2008-05-02

    We report on our search for decays proceeding via a tree-level b-->c quark transition in which a gluon radiates into an ss[over ] pair. We present observations of the decays B;{-}-->D_{s};{+}K;{-}pi;{-} and B[over ];{0}-->D_{s};{+}K_{S};{0}pi;{-} and evidence for B;{-}-->D_{s};{+}K;{-}K;{-} and set upper limits on the branching fractions for B[over ];{0}-->D_{s};{+}K_{S};{0}pi;{-} and B;{-}-->D_{s};{+}K;{-}K;{-} using 383x10;{6} Upsilon(4S)-->BB[over ] events collected by the BABAR detector at SLAC. We present evidence that the invariant mass distributions of D_{s};{+}K;{-} pairs from B;{-}-->D_{s};{+}K;{-}pi;{-} decays are inconsistent with the phase-space model, suggesting the presence of charm resonances lying below the D_{s};{+}K;{-} threshold.

  1. Evaluation of spent fuel isotopics, radiation spectra and decay heat using the scale computational system

    SciTech Connect

    Parks, C.V.; Hermann, O.W.; Ryman, J.C.

    1986-01-01

    In order to be a self-sufficient system for transport/storage cask shielding and heat transfer analysis, the SCALE system developers included modules to evaluate spent fuel radiation spectra and decay heat. The primary module developed for these analyses is ORIGEN-S which is an updated verision of the original ORIGEN code. The COUPLE module was also developed to enable ORIGEN-S to easily utilize multigroup cross sections and neutron flux data during a depletion analysis. Finally, the SAS2 control module was developed for automating the depletion and decay via ORIGEN-S while using burnup-dependent neutronic data based on a user-specified fuel assembly and reactor history. The ORIGEN-S data libraries available for depletion and decay have also been significantly updated from that developed with the original ORIGEN code.

  2. Experimental limits for heavy neutrino admixture deduced from 177Lu β decay and constraints on the life time of a radiative neutrino decay mode

    NASA Astrophysics Data System (ADS)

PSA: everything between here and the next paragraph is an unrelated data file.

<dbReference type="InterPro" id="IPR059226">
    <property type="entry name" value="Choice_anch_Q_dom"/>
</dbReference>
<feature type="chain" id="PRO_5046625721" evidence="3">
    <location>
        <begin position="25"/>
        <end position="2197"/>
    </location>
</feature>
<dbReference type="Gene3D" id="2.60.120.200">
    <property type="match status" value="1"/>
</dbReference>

Schönert, S.; Oberauer, L.; Hagner, C.; Feilitzsch, F. v.; Schreckenbach, K.; Declais, Y.; Mayerhofer, U.

    1996-05-01

    From cosmological constraints, the requirement for stable neutrinos is to have masses less than 30 eV. In the case that neutrino masses exceed this bound, neutrinos must decay sufficiently fast in order to satisfy the presently observed energy density of the universe. The experiments presented in this contribution consist of the complementary search for heavy neutrino admixture in nuclear beta decay of 177Lu and of the search for a radiative neutrino decay mode at the nuclear power station in Bugey, France. The data obtained from the 177Lu beta decay restrict the mixing probability of a heavy neutrino to the electron | U eh| 2 < 0.2 - 0.3% (90% Cl) for neutrino masses between 10 and 95 keV. The radiative lifetime is constrained to exceed t/ m > 180 × | U eh| 2 sec/eV which is one order of magnitude more restrictive than previous laboratory limits.

  3. Nonperturbative charming penguin contributions to isospin asymmetries in radiative B decays

    SciTech Connect

    Kim, Chul; Mehen, Thomas; Leibovich, Adam K.

    2008-09-01

    Recent experimental data on the radiative decays B{yields}V{gamma}, where V is a light vector meson, find small isospin violation in B{yields}K*{gamma} while isospin asymmetries in B{yields}{rho}{gamma} are of order 20%, with large uncertainties. Using soft-collinear effective theory, we calculate isospin asymmetries in these radiative B decays up to O(1/m{sub b}), also including O(v{alpha}{sub s}) contributions from nonperturbative charming penguins (NPCP). In the absence of NPCP contributions, the theoretical predictions for the asymmetries are a few percent or less. Including the NPCP can significantly increase the isospin asymmetries for both B{yields}V{gamma} modes. We also consider the effect of the NPCP on the branching ratio and CP asymmetries in B{sup {+-}}{yields}V{sup {+-}}{gamma}.

  4. Search for the radiative leptonic decay D+→γ e+νe

    NASA Astrophysics Data System (ADS)